Firstly I was surprised by Zizek's academic writing style, which is well structured and rigorous; I had the idea that he'd be much more feral in his approach. The first part of the book, entitled 'The Ups and Downs of Global Capitalism', covers where the destructive impasse of neo-libralism has brought us to, particularly regarding its corrosive effects on democracy, which is both fascinating and terrifying. Zizek is unrelenting in his critique of neo-libralism and it is entertaining stuff indeed. The second chapter in part one, 'Syriza, the Shadow of an Event', covers the Greek economic crisis and its handling by the EU. I learned a great deal, but it was a boring subject that Zizek does not really illuminate in an entertaining way (I could imagine him saying that he's not here to entertain...). Much better is 'Religion and its Contents' in which he examines China, ISIS and religion and its discontents in recent history. It is complex and intriguing and demands re-reading, as Zizek truly is a counter-intuitive thinker let loose within the decay of world civilization.

The second part, again presented in three chapters, ranges widely across such subjects as terrorism, sexual politics and finally comes to rest at the rise of populism. His thoughts on the 2016 electoral battle between Hilary Clinton and Donald Trump are insightful and he basically concludes that either option was "the worst option", that a Clinton victory would have produced a situation in which the neo-liberal status quo would have continued on with little opposition. Although Zizek notes that Trump was a grotesquely appalling option, stating that "Trump is the purest expression of...the debasement of our public life."and that neo-liberal forces will rally around him like flies do around shit (which they did), Zizek argues that he will provide an energizing focus for a true alternative to rise from the left, rather than just more apathy and disillusionment. The Courage of Hopelessness was published in 2017 and in the years since you could argue that Zizek was prescient, with focused political and cultural opposition toward Trump's vulgar and damaging political presence emerging from the left and the centre. As the 2020 election political theatre in the USA drags on we have been seeing a movement to the left with Bernie Sanders, but at the time of writing it looks like the centre will be offered up as an alternative to Trump's right-wing freak show in the form of the much maligned Joe Biden. Good luck Joe, is all I can say, you are going to need it! I'll leave you with one of Zizek's best comments about Trump, which is both insightful and darkly hilarious:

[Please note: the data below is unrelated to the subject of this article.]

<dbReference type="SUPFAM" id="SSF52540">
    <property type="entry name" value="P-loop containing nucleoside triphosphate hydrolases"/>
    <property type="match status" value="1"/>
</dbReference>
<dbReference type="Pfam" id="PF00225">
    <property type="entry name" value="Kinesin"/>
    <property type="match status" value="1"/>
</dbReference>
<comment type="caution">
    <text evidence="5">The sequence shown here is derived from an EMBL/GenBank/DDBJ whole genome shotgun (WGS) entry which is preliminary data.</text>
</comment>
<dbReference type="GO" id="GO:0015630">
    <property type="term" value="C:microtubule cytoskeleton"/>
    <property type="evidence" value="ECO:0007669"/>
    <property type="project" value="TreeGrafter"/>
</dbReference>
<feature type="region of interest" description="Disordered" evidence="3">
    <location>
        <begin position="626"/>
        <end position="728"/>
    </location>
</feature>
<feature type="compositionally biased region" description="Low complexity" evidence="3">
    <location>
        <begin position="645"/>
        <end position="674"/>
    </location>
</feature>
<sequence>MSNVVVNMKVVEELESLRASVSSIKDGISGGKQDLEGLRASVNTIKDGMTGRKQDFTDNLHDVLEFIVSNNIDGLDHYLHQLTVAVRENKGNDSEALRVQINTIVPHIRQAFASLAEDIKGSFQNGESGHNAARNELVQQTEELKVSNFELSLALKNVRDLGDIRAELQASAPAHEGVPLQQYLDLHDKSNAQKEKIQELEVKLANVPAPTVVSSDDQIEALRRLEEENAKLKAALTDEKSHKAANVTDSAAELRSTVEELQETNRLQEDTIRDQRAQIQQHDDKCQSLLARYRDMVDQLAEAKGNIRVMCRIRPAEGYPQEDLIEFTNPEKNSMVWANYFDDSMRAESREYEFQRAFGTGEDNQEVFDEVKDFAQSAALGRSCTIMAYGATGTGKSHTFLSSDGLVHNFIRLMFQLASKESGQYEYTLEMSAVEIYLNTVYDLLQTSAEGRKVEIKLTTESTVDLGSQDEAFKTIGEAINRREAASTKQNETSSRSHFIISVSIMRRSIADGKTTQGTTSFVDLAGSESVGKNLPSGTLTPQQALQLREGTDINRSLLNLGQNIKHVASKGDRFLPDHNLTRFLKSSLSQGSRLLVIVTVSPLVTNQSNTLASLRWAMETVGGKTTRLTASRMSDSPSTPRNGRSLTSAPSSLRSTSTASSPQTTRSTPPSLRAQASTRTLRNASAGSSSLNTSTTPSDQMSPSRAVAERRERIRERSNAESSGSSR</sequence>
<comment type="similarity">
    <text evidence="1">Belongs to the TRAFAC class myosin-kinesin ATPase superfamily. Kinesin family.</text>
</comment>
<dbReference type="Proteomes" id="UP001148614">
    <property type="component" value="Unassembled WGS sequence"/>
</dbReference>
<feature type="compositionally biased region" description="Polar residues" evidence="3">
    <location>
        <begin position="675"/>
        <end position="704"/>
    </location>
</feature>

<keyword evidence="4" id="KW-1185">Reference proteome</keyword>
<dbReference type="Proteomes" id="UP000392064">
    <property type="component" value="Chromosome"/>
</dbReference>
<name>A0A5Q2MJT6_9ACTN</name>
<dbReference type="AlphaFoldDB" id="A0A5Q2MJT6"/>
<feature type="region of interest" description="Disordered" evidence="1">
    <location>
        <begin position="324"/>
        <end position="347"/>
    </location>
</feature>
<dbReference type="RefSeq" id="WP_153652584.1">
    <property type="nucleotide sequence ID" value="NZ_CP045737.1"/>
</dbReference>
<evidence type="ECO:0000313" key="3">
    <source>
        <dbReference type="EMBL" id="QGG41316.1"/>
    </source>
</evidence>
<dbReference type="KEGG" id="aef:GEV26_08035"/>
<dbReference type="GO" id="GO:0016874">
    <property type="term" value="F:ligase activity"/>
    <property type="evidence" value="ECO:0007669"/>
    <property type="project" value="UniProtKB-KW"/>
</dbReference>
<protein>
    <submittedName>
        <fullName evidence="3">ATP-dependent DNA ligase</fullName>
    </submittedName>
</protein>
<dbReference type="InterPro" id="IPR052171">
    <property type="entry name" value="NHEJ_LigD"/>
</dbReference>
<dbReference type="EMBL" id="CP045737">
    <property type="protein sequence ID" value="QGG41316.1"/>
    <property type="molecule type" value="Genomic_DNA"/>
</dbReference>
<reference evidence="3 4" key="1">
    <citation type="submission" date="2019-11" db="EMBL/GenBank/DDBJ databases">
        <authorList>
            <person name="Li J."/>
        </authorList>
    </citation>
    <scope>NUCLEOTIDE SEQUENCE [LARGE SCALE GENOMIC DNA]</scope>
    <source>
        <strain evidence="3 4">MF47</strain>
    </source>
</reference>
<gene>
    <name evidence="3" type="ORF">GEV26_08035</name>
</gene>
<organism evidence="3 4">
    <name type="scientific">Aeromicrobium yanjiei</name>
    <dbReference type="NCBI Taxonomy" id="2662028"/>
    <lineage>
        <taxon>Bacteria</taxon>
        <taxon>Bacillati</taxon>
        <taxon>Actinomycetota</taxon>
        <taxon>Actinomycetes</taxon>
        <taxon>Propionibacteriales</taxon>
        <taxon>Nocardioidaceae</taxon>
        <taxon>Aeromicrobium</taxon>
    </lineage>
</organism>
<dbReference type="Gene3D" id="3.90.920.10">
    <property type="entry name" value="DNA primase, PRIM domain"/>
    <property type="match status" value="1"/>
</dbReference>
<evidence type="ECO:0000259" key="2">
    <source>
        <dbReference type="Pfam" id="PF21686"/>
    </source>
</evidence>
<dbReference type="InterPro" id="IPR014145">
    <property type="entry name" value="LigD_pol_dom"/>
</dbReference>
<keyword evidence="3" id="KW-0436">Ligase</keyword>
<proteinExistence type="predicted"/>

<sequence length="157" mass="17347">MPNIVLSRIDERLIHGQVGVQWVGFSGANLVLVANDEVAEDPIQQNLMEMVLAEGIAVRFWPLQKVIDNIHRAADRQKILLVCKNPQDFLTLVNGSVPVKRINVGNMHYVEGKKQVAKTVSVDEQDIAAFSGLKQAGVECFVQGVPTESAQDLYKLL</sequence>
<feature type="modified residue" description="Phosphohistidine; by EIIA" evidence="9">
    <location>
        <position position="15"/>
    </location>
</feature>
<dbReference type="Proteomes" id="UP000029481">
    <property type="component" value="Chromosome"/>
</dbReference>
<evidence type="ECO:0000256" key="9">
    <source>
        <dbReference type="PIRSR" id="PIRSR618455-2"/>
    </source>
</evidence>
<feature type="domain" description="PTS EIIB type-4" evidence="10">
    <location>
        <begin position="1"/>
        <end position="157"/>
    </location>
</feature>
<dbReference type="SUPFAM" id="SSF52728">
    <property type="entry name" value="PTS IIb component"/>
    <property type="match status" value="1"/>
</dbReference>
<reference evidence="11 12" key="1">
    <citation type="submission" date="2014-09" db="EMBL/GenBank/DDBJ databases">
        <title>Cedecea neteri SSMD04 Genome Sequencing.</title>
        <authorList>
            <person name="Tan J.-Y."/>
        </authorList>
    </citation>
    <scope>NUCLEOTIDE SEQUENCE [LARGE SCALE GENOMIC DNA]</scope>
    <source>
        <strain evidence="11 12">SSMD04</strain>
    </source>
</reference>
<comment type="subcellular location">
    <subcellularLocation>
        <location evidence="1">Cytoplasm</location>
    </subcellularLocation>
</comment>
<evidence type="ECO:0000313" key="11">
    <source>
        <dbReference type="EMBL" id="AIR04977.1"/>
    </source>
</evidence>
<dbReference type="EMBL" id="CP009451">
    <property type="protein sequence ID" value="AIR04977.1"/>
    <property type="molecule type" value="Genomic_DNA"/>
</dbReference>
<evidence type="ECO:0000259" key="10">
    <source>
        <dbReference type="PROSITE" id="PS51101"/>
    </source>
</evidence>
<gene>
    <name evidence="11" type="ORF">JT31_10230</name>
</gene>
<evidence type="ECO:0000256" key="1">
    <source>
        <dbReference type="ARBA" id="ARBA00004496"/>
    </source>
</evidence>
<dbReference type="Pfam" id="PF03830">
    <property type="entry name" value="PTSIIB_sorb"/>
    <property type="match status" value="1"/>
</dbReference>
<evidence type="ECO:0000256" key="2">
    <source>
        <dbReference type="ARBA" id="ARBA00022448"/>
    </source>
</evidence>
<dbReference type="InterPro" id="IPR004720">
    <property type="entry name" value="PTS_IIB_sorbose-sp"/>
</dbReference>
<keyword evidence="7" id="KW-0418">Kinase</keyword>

"When a man wears a wig, he usually tries to make it look like real hair. Trump achieved the opposite: he made his real hair look like a wig; and maybe this reversal provides a succinct formulation of the Trump phenomenon. At the most elementary level, he is not trying to sell us his crazy ideological fictions as reality - what he is really trying to sell us is his own vulgar reality as a beautiful dream."